Ukrainians won't lose right to enter Russia with internal passports


Russian migration service chief Konstantin Romodanovsky has said the new rule requiring Ukrainian citizens to enter Russia using only foreign passports has been put off at the request of Ukrainian citizens.

"We are well aware that the situation in Ukraine is complicated and we have put off the final decision on Ukrainian citizens' entry into Russia by foreign passports. As before they are being cleared into Russia by Ukrainian passports, but they will have to acquire a patent if they want to work in this country," he said in a Saturday news program on Rossiya channel, hosted by journalist Sergei Brilyov.

Starting from 2015 residents of most Commonwealth of Independent States countries will only be able to enter Russia if they use foreign passports, according to previous reports. However citizens of Belarus and Kazakhstan, which are members of the Customs Union, have retained the right to enter Russia with internal passports.

Preferences will be made for refugees from southeastern Ukraine if they apply for jobs in Russia, he said.

"Those who arrive in Russia in a fast and massive manner and who apply for temporary refuge will, of course, be allowed to work without any permits and will be aided throughout their stay in Russia," Romodanovsky said.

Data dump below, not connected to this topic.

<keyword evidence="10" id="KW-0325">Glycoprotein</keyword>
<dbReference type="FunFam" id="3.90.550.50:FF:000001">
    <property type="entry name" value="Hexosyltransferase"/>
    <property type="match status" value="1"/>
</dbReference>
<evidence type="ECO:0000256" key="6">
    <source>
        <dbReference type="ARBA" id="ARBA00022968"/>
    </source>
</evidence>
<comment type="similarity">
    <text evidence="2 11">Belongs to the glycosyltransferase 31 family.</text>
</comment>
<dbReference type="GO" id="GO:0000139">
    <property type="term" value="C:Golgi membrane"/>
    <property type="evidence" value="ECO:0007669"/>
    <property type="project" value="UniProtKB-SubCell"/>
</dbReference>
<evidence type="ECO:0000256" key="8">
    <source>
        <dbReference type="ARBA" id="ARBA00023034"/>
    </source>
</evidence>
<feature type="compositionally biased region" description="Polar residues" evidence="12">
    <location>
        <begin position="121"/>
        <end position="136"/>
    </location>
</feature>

Although migration legislation has been tightened, Russia will not experience a shortage of foreign workers, he said.

"I think the figures will settle down to some normal level in a couple of months and there will not be any problems connected with the use of foreign workforce," he added.

On the tests which applicants from visa-free countries will have to take in order to get a work patent, he said, "Generally, it won't be easy for an untrained applicant to pass the test. Fifteen percent of the applicants taking exams in the Moscow region fail, according to figures available to me," he said.

Romodanovsky told Interfax in early January that the flow of migrants to Russia had contracted by almost 70%. The number of citizens from Central Asia has decreased, but that of Ukrainians and Moldovans increased, he said.

A law introducing a differentiated ban on the entry of foreign offender-migrants’ into Russia took effect on January 10.

A 120-day unauthorized stay in Russia without applying for legal status will lead to the loss of right of entry for three years, a stay exceeding the authorized 250 days will incur the loss of entry right for five years and over 360 days ten years," Romodanovsky told Interfax.

More than a million foreign nationals may lose the right to enter Russia for ten years for overstaying the authorized period, he said.

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